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PHP RFC: var_type


The idiomatic way to retrieve type information of a variable in PHP is via the gettype() function. This function suffers from upholding backwards compatibility promises, and returns unexpected results for some types. Hence, it does not reflect the current state of our type system. This RFC proposes to introduce a new function called var_type() that addresses these and more issues.


Status Quo

The existing gettype() function has the following mode of operation:

echo gettype([]);           // array
echo gettype(true);         // boolean
echo gettype(0.0);          // double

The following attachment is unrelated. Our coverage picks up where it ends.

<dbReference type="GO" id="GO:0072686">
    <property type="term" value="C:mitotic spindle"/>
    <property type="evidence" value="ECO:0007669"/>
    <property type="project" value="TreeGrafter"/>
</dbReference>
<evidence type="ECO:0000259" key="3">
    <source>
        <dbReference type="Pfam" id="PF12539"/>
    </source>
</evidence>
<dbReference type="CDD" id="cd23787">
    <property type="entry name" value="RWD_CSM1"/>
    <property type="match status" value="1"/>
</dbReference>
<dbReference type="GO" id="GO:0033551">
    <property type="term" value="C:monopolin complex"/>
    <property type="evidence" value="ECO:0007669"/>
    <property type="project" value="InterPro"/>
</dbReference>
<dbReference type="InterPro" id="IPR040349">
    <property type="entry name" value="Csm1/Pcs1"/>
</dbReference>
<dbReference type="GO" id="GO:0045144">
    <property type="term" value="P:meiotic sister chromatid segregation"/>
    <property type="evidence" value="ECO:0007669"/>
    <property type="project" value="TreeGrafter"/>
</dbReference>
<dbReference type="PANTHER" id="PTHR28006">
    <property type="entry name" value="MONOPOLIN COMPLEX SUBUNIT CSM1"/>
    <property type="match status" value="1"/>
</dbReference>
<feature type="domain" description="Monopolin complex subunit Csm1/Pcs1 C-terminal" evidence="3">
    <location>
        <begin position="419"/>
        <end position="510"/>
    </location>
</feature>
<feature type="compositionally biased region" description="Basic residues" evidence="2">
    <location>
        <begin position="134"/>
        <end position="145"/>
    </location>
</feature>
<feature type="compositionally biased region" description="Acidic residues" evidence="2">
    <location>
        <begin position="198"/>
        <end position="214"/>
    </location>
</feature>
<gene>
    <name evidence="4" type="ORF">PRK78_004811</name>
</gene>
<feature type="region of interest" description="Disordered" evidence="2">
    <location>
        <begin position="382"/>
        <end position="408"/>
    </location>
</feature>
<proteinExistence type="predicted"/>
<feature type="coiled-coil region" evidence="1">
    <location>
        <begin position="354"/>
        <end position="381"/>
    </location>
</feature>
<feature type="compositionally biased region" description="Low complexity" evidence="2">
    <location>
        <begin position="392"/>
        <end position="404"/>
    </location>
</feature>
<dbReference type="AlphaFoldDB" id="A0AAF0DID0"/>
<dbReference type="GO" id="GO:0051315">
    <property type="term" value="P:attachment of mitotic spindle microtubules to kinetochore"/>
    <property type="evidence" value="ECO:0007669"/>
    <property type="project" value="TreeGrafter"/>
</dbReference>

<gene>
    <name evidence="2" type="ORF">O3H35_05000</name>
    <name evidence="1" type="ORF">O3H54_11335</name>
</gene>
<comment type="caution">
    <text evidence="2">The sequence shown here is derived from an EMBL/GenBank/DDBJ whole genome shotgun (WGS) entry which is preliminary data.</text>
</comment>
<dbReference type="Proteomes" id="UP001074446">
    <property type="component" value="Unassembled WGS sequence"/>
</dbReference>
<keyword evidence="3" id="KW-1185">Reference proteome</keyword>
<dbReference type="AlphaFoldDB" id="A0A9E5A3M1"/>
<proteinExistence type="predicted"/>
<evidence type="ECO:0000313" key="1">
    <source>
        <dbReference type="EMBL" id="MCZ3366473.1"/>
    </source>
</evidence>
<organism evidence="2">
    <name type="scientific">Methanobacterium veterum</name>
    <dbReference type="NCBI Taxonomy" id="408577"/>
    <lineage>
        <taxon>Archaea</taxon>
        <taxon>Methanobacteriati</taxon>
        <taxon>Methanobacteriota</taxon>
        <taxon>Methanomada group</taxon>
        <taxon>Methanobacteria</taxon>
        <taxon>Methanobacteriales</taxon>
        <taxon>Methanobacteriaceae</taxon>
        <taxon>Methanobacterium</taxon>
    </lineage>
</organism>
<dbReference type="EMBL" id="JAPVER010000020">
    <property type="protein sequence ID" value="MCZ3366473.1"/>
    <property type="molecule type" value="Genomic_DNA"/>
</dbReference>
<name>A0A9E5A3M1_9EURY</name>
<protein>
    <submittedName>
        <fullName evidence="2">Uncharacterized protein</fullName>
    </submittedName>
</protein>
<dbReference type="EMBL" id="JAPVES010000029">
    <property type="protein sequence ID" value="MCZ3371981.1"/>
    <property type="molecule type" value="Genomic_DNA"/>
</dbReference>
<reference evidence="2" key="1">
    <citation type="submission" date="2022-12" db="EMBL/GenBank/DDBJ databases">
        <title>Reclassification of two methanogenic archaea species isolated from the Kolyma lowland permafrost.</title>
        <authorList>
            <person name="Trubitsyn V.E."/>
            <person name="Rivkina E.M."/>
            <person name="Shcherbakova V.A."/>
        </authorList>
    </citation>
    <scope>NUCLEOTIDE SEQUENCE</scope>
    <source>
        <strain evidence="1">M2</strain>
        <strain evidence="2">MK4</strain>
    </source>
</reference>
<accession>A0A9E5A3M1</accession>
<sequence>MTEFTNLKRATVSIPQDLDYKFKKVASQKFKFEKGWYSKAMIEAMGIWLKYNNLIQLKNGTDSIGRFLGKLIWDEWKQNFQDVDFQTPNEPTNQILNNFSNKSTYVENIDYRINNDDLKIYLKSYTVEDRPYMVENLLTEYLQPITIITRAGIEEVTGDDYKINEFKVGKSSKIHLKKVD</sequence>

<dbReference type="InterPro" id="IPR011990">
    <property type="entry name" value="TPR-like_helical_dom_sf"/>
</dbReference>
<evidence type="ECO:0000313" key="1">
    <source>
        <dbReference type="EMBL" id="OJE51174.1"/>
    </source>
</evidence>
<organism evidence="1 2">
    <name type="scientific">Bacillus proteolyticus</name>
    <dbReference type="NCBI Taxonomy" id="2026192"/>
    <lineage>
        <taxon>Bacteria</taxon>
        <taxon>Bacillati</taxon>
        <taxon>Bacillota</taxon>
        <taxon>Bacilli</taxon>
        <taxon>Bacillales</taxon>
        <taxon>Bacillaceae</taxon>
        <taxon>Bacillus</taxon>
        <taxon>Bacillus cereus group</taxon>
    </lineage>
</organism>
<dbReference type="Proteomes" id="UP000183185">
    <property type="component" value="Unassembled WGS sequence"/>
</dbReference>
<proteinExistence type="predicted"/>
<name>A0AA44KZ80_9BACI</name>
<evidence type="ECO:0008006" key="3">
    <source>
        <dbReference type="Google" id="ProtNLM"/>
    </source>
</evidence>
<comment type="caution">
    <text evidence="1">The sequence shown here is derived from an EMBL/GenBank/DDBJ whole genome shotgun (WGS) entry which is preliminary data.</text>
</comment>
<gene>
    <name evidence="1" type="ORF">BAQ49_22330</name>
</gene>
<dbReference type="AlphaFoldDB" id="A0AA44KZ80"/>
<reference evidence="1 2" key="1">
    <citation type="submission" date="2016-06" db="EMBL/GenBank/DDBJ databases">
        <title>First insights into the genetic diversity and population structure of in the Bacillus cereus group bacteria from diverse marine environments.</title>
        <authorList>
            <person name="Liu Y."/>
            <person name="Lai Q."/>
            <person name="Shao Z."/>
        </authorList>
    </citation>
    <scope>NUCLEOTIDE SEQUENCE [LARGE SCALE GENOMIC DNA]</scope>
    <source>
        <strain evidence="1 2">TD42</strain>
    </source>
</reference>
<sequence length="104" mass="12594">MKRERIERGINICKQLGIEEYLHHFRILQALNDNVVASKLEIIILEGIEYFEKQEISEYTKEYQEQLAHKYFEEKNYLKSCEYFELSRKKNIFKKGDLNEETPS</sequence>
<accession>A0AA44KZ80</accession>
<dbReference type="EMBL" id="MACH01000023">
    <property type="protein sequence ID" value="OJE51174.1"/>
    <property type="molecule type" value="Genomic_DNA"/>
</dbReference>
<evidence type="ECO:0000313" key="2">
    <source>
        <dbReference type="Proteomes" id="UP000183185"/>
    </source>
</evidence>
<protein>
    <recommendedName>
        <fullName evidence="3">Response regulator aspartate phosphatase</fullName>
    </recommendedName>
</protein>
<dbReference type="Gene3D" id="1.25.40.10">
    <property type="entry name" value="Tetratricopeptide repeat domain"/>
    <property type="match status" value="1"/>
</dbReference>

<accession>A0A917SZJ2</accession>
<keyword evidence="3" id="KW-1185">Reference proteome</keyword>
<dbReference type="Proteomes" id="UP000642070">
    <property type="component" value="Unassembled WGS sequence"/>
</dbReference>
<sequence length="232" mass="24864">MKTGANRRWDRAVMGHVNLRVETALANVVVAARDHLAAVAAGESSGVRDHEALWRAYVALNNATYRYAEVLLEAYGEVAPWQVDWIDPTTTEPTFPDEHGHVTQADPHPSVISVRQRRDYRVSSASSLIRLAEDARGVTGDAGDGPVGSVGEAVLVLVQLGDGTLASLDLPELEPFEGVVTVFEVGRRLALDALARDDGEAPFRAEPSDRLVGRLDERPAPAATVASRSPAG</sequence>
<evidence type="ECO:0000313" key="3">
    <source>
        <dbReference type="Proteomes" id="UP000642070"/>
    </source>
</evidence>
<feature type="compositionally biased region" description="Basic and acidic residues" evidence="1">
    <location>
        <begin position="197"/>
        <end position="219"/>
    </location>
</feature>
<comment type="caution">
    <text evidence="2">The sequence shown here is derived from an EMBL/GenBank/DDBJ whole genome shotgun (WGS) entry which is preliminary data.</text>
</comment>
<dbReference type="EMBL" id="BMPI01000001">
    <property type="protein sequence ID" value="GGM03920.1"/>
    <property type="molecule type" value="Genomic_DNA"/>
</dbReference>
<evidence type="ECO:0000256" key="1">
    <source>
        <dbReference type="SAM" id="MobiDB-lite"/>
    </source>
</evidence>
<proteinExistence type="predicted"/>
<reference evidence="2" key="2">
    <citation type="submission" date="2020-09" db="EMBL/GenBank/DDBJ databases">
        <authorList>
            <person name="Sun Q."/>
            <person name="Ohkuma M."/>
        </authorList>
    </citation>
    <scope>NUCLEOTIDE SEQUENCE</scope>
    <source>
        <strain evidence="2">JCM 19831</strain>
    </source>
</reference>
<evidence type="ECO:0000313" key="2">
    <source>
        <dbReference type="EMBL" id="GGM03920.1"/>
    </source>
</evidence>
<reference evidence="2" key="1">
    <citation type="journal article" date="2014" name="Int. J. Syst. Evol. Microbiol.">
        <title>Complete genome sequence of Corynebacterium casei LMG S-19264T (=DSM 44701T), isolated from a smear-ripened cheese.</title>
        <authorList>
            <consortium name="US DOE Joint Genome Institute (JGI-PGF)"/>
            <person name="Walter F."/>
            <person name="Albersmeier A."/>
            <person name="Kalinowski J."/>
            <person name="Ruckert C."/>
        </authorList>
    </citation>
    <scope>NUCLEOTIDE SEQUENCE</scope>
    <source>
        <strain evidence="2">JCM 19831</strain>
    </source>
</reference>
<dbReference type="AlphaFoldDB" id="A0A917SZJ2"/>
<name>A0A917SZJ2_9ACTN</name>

echo gettype(0);            // integer
echo gettype(null);         // NULL
echo gettype(new stdClass); // object
echo gettype(STDIN);        // resource
echo gettype('');           // string

Most apparent is the usage of double instead of float, as well as the longer alias versions of boolean and integer instead of bool and int. These are highly unexpected results for users, who do not know the history of PHP's type system. Especially new users, who are going to learn PHP with the new and current type declaration system, will be surprised by those results. Note well that this group of users will grow in the future.